The porch on the estate was built by men who were never allowed inside the house.
After enjoying a weekend away in Charleston, South Carolina, the Wallerby family reportedly decided to stop at the Harringbone Estate, an 18th-century manor that they described as “endearing,” despite being built on the backs of hundreds of slaves.
“We were heading back from the Hilton and thought, ‘Why not stop and take a tour of a beautiful, 17-acre farm complete with a vineyard, two stables, and a distillery?’” commented Sarah Wallaby, regarding the property developed through forced labor of men, women, and children taken from their native land.
The family was able to enjoy a historical reenactment of yarn spinning and dying, a process traditionally done by unpaid workers who were regularly mistreated and physically abused. “The demonstration really opened my eyes to how much fun these sorts of activities would be to do myself!” added Wallerby, before touring what the guide called the “servant’s quarters,” a small closet-sized room in which over a dozen slaves were forced to sleep on the stone floor.
The family also took advantage of the small museum on site, which included an exhibit describing the “heroic life of George Harringbone, a prominent land-owner who was instrumental in maintaining the state’s economy,” and also allegedly chose the property for its sloping hills, plentiful daylight, and proximity to the local auction post where he frequently bought and sold human beings.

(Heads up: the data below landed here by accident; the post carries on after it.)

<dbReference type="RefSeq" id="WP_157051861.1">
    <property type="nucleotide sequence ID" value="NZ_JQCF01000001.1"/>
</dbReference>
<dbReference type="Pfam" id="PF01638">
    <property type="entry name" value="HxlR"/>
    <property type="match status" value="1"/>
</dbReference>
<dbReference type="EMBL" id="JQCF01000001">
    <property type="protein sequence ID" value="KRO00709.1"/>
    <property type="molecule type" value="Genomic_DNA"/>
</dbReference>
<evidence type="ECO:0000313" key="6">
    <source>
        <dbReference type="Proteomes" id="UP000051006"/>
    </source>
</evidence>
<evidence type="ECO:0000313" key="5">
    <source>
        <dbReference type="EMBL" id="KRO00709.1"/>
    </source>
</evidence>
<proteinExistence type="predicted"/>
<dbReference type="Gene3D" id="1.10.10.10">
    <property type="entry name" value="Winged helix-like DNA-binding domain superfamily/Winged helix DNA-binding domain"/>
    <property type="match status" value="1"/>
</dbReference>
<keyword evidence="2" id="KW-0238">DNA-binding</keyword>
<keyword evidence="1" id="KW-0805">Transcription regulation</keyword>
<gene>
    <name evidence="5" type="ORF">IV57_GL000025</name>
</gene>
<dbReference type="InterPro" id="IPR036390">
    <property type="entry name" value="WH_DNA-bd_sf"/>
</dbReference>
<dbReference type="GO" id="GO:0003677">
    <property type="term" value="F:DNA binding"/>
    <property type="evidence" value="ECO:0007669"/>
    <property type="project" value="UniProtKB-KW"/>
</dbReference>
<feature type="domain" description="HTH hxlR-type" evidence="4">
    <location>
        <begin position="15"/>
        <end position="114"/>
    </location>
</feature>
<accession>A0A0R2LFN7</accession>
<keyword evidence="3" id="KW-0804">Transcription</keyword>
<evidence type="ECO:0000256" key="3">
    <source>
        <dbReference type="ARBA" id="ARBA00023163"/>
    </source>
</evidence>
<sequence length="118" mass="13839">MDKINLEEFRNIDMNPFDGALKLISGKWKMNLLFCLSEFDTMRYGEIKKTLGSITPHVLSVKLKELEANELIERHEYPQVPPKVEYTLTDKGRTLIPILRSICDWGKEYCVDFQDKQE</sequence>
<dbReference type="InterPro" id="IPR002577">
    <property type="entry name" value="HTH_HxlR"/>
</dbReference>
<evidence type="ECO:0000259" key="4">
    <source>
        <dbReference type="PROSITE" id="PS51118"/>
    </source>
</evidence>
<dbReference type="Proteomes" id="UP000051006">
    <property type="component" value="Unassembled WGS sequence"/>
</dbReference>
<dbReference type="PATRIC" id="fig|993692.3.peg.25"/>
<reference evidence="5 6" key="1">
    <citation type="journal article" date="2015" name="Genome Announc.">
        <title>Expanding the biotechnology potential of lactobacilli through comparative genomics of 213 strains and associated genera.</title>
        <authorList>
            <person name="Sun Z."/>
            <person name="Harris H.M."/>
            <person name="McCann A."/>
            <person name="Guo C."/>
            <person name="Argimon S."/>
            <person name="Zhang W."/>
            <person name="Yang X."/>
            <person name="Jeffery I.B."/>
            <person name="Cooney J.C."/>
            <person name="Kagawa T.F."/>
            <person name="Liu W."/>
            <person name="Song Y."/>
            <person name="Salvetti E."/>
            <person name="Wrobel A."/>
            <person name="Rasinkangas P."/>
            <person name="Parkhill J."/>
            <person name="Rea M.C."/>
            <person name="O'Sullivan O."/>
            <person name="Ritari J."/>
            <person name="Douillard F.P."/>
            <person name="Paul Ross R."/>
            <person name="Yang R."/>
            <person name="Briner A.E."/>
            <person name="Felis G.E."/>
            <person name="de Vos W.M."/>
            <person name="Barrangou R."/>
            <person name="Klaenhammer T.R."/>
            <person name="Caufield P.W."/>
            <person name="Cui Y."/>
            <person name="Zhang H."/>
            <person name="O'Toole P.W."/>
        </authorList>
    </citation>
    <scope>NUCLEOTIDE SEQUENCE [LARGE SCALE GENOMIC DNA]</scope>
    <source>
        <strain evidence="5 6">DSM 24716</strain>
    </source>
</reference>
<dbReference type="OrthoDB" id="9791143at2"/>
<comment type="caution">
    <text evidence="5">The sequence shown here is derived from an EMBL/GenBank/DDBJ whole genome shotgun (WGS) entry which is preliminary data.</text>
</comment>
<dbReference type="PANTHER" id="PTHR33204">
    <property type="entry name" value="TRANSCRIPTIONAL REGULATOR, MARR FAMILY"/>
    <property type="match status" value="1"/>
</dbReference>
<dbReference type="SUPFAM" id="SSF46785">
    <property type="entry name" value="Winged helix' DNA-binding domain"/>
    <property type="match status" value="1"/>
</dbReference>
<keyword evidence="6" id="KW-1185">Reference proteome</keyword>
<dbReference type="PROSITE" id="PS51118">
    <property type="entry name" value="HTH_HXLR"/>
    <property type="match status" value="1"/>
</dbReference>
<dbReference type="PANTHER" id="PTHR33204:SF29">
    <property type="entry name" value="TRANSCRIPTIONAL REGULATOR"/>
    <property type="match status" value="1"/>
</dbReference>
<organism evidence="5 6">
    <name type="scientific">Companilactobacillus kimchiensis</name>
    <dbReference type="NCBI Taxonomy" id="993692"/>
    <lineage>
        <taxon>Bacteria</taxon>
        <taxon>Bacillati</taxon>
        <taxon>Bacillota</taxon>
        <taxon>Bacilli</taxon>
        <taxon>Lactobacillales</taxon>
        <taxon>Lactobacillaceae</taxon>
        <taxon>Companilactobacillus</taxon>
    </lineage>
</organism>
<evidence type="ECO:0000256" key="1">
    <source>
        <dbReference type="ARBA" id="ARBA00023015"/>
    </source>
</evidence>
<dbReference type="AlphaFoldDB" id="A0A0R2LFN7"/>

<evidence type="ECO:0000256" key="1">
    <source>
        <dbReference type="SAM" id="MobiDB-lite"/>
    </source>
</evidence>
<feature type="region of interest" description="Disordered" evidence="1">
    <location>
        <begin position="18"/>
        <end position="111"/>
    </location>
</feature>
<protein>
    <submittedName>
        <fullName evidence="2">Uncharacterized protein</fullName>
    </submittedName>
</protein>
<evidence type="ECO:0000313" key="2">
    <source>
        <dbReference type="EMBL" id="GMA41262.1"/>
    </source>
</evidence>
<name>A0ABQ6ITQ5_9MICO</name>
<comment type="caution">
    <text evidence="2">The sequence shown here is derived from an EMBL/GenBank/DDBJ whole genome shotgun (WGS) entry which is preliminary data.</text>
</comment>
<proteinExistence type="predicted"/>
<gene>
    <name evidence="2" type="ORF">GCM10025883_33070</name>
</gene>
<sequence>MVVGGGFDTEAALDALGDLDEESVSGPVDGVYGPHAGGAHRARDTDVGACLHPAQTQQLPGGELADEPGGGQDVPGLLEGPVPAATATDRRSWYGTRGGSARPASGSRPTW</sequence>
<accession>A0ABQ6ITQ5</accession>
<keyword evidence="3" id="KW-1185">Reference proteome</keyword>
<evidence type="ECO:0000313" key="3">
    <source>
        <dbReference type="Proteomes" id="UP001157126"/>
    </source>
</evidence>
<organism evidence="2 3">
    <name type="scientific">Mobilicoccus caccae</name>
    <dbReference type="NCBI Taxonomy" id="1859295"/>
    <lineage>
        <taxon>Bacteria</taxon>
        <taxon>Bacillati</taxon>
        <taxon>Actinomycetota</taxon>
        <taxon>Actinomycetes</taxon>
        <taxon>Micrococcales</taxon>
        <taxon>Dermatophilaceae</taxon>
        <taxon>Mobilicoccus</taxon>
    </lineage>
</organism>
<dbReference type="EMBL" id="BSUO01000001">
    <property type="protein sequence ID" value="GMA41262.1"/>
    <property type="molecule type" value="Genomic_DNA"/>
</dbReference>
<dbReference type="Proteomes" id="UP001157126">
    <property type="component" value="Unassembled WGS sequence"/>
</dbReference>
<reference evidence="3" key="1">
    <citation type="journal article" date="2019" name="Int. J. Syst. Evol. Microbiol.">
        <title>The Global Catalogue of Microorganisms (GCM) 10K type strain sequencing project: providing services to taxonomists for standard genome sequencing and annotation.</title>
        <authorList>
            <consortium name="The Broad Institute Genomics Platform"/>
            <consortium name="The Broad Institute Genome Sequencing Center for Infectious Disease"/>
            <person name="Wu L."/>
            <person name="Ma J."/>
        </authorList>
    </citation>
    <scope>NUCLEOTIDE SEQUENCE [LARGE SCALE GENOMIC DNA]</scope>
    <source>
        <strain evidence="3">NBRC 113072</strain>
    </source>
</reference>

Robin Garring, the estate’s Historical Director, encourages all people to come explore and immerse themselves in 18th-century Southern life. “We hope to expose as many families as possible to the beautiful grounds and unforgettable architecture of the Harringbone estate. I’m sure the Harringbone family would be happy to see their property preserved and enjoyed by so many,” he said, neglecting to mention the legions of slaves who maintained the property and built the gorgeous buildings still standing today.
For their next vacation, the Wallerbys are hoping to to visit Cambodia’s Killing Fields, which they heard “has the most adorable little restaurant near the gift shop.”